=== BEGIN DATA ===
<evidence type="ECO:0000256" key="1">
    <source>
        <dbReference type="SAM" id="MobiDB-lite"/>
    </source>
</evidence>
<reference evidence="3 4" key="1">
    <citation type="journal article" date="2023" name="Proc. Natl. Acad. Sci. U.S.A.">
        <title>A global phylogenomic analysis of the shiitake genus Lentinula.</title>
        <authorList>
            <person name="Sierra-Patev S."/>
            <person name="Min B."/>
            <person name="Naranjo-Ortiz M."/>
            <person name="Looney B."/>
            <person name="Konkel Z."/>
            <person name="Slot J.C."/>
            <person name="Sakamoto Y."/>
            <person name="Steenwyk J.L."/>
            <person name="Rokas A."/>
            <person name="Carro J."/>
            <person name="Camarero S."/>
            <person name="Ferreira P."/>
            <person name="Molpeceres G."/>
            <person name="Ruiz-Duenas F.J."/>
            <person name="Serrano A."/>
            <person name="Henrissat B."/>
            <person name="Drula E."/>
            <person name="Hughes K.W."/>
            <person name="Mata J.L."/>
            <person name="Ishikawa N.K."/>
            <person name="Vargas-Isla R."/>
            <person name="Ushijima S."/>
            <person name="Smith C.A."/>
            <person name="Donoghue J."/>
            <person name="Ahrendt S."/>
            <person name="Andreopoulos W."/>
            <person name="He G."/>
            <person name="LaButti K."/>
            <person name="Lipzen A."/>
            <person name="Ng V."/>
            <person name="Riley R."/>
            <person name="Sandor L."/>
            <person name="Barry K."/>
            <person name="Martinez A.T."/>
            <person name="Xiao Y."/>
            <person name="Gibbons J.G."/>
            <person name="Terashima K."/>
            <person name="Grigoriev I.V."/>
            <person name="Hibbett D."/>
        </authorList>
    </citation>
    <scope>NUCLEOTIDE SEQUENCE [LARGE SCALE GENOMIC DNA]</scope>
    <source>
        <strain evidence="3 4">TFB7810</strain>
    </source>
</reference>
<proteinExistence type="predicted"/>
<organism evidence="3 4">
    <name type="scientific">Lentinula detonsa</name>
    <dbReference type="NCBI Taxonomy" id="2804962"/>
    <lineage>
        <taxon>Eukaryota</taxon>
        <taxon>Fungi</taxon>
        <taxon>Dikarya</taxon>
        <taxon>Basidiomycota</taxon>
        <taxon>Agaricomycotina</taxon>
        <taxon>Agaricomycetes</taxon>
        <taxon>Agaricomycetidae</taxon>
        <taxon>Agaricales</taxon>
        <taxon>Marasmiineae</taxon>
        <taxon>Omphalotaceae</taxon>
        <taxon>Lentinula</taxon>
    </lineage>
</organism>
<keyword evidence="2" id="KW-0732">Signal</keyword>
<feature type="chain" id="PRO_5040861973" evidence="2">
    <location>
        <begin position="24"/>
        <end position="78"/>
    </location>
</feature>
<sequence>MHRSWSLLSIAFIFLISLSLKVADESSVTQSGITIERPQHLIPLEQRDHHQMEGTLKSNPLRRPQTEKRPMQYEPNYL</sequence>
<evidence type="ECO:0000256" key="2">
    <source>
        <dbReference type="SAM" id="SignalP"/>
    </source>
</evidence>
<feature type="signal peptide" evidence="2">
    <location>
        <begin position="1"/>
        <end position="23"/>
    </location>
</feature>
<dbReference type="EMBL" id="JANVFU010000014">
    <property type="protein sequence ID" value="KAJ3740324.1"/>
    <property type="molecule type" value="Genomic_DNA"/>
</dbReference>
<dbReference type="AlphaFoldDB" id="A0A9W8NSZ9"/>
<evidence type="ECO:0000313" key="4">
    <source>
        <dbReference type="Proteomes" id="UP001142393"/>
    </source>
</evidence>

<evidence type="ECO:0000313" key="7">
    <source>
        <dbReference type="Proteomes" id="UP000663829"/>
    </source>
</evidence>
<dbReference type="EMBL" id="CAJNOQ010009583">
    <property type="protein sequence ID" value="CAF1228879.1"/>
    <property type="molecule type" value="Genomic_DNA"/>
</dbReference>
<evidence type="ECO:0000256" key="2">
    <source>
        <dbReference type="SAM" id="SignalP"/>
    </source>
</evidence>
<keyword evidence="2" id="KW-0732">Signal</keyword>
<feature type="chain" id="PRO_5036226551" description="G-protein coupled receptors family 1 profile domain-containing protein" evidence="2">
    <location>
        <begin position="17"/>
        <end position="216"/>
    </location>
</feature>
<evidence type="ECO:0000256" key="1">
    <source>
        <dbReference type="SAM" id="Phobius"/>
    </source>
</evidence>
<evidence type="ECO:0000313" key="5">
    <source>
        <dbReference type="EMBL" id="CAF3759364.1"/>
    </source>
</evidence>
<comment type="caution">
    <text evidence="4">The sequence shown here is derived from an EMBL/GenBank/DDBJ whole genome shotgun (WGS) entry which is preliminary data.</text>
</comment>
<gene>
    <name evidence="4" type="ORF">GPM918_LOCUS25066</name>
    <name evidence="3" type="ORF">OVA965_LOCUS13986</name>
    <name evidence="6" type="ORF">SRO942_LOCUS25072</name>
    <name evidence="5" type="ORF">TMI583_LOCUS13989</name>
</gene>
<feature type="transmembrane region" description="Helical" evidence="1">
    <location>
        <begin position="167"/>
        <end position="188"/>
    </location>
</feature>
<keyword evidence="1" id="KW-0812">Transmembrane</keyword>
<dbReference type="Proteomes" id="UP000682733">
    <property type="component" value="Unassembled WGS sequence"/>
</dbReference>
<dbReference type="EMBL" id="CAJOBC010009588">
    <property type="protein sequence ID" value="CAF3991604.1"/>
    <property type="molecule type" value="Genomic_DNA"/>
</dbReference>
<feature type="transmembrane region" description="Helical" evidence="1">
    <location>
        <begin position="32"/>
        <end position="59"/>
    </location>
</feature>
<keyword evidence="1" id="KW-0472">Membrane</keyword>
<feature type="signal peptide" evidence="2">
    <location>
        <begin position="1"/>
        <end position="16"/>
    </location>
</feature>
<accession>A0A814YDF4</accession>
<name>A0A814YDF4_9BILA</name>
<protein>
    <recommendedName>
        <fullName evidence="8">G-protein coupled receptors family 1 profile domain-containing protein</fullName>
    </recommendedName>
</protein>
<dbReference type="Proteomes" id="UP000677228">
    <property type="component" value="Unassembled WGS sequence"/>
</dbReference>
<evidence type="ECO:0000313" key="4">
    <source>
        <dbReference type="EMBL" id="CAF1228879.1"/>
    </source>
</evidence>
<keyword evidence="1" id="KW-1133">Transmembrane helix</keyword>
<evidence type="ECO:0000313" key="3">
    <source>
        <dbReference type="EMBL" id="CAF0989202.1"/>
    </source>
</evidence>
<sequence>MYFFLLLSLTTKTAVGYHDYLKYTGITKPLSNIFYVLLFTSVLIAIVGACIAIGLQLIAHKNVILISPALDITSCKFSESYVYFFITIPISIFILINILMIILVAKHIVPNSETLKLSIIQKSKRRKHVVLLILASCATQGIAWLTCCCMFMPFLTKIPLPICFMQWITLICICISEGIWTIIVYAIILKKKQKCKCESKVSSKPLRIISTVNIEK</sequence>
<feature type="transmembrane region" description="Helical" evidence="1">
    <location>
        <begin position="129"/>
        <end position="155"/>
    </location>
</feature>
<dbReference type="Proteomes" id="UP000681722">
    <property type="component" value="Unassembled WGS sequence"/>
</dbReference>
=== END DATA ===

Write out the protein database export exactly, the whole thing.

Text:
<evidence type="ECO:0000256" key="1">
    <source>
        <dbReference type="SAM" id="MobiDB-lite"/>
    </source>
</evidence>
<reference evidence="3 4" key="1">
    <citation type="journal article" date="2023" name="Proc. Natl. Acad. Sci. U.S.A.">
        <title>A global phylogenomic analysis of the shiitake genus Lentinula.</title>
        <authorList>
            <person name="Sierra-Patev S."/>
            <person name="Min B."/>
            <person name="Naranjo-Ortiz M."/>
            <person name="Looney B."/>
            <person name="Konkel Z."/>
            <person name="Slot J.C."/>
            <person name="Sakamoto Y."/>
            <person name="Steenwyk J.L."/>
            <person name="Rokas A."/>
            <person name="Carro J."/>
            <person name="Camarero S."/>
            <person name="Ferreira P."/>
            <person name="Molpeceres G."/>
            <person name="Ruiz-Duenas F.J."/>
            <person name="Serrano A."/>
            <person name="Henrissat B."/>
            <person name="Drula E."/>
            <person name="Hughes K.W."/>
            <person name="Mata J.L."/>
            <person name="Ishikawa N.K."/>
            <person name="Vargas-Isla R."/>
            <person name="Ushijima S."/>
            <person name="Smith C.A."/>
            <person name="Donoghue J."/>
            <person name="Ahrendt S."/>
            <person name="Andreopoulos W."/>
            <person name="He G."/>
            <person name="LaButti K."/>
            <person name="Lipzen A."/>
            <person name="Ng V."/>
            <person name="Riley R."/>
            <person name="Sandor L."/>
            <person name="Barry K."/>
            <person name="Martinez A.T."/>
            <person name="Xiao Y."/>
            <person name="Gibbons J.G."/>
            <person name="Terashima K."/>
            <person name="Grigoriev I.V."/>
            <person name="Hibbett D."/>
        </authorList>
    </citation>
    <scope>NUCLEOTIDE SEQUENCE [LARGE SCALE GENOMIC DNA]</scope>
    <source>
        <strain evidence="3 4">TFB7810</strain>
    </source>
</reference>
<proteinExistence type="predicted"/>
<organism evidence="3 4">
    <name type="scientific">Lentinula detonsa</name>
    <dbReference type="NCBI Taxonomy" id="2804962"/>
    <lineage>
        <taxon>Eukaryota</taxon>
        <taxon>Fungi</taxon>
        <taxon>Dikarya</taxon>
        <taxon>Basidiomycota</taxon>
        <taxon>Agaricomycotina</taxon>
        <taxon>Agaricomycetes</taxon>
        <taxon>Agaricomycetidae</taxon>
        <taxon>Agaricales</taxon>
        <taxon>Marasmiineae</taxon>
        <taxon>Omphalotaceae</taxon>
        <taxon>Lentinula</taxon>
    </lineage>
</organism>
<keyword evidence="2" id="KW-0732">Signal</keyword>
<feature type="chain" id="PRO_5040861973" evidence="2">
    <location>
        <begin position="24"/>
        <end position="78"/>
    </location>
</feature>
<sequence>MHRSWSLLSIAFIFLISLSLKVADESSVTQSGITIERPQHLIPLEQRDHHQMEGTLKSNPLRRPQTEKRPMQYEPNYL</sequence>
<evidence type="ECO:0000256" key="2">
    <source>
        <dbReference type="SAM" id="SignalP"/>
    </source>
</evidence>
<feature type="signal peptide" evidence="2">
    <location>
        <begin position="1"/>
        <end position="23"/>
    </location>
</feature>
<dbReference type="EMBL" id="JANVFU010000014">
    <property type="protein sequence ID" value="KAJ3740324.1"/>
    <property type="molecule type" value="Genomic_DNA"/>
</dbReference>
<dbReference type="AlphaFoldDB" id="A0A9W8NSZ9"/>
<evidence type="ECO:0000313" key="4">
    <source>
        <dbReference type="Proteomes" id="UP001142393"/>
    </source>
</evidence>

<evidence type="ECO:0000313" key="7">
    <source>
        <dbReference type="Proteomes" id="UP000663829"/>
    </source>
</evidence>
<dbReference type="EMBL" id="CAJNOQ010009583">
    <property type="protein sequence ID" value="CAF1228879.1"/>
    <property type="molecule type" value="Genomic_DNA"/>
</dbReference>
<evidence type="ECO:0000256" key="2">
    <source>
        <dbReference type="SAM" id="SignalP"/>
    </source>
</evidence>
<keyword evidence="2" id="KW-0732">Signal</keyword>
<feature type="chain" id="PRO_5036226551" description="G-protein coupled receptors family 1 profile domain-containing protein" evidence="2">
    <location>
        <begin position="17"/>
        <end position="216"/>
    </location>
</feature>
<evidence type="ECO:0000256" key="1">
    <source>
        <dbReference type="SAM" id="Phobius"/>
    </source>
</evidence>
<evidence type="ECO:0000313" key="5">
    <source>
        <dbReference type="EMBL" id="CAF3759364.1"/>
    </source>
</evidence>
<comment type="caution">
    <text evidence="4">The sequence shown here is derived from an EMBL/GenBank/DDBJ whole genome shotgun (WGS) entry which is preliminary data.</text>
</comment>
<gene>
    <name evidence="4" type="ORF">GPM918_LOCUS25066</name>
    <name evidence="3" type="ORF">OVA965_LOCUS13986</name>
    <name evidence="6" type="ORF">SRO942_LOCUS25072</name>
    <name evidence="5" type="ORF">TMI583_LOCUS13989</name>
</gene>
<feature type="transmembrane region" description="Helical" evidence="1">
    <location>
        <begin position="167"/>
        <end position="188"/>
    </location>
</feature>
<keyword evidence="1" id="KW-0812">Transmembrane</keyword>
<dbReference type="Proteomes" id="UP000682733">
    <property type="component" value="Unassembled WGS sequence"/>
</dbReference>
<dbReference type="EMBL" id="CAJOBC010009588">
    <property type="protein sequence ID" value="CAF3991604.1"/>
    <property type="molecule type" value="Genomic_DNA"/>
</dbReference>
<feature type="transmembrane region" description="Helical" evidence="1">
    <location>
        <begin position="32"/>
        <end position="59"/>
    </location>
</feature>
<keyword evidence="1" id="KW-0472">Membrane</keyword>
<feature type="signal peptide" evidence="2">
    <location>
        <begin position="1"/>
        <end position="16"/>
    </location>
</feature>
<accession>A0A814YDF4</accession>
<name>A0A814YDF4_9BILA</name>
<protein>
    <recommendedName>
        <fullName evidence="8">G-protein coupled receptors family 1 profile domain-containing protein</fullName>
    </recommendedName>
</protein>
<dbReference type="Proteomes" id="UP000677228">
    <property type="component" value="Unassembled WGS sequence"/>
</dbReference>
<evidence type="ECO:0000313" key="4">
    <source>
        <dbReference type="EMBL" id="CAF1228879.1"/>
    </source>
</evidence>
<keyword evidence="1" id="KW-1133">Transmembrane helix</keyword>
<evidence type="ECO:0000313" key="3">
    <source>
        <dbReference type="EMBL" id="CAF0989202.1"/>
    </source>
</evidence>
<sequence>MYFFLLLSLTTKTAVGYHDYLKYTGITKPLSNIFYVLLFTSVLIAIVGACIAIGLQLIAHKNVILISPALDITSCKFSESYVYFFITIPISIFILINILMIILVAKHIVPNSETLKLSIIQKSKRRKHVVLLILASCATQGIAWLTCCCMFMPFLTKIPLPICFMQWITLICICISEGIWTIIVYAIILKKKQKCKCESKVSSKPLRIISTVNIEK</sequence>
<feature type="transmembrane region" description="Helical" evidence="1">
    <location>
        <begin position="129"/>
        <end position="155"/>
    </location>
</feature>
<dbReference type="Proteomes" id="UP000681722">
    <property type="component" value="Unassembled WGS sequence"/>
</dbReference>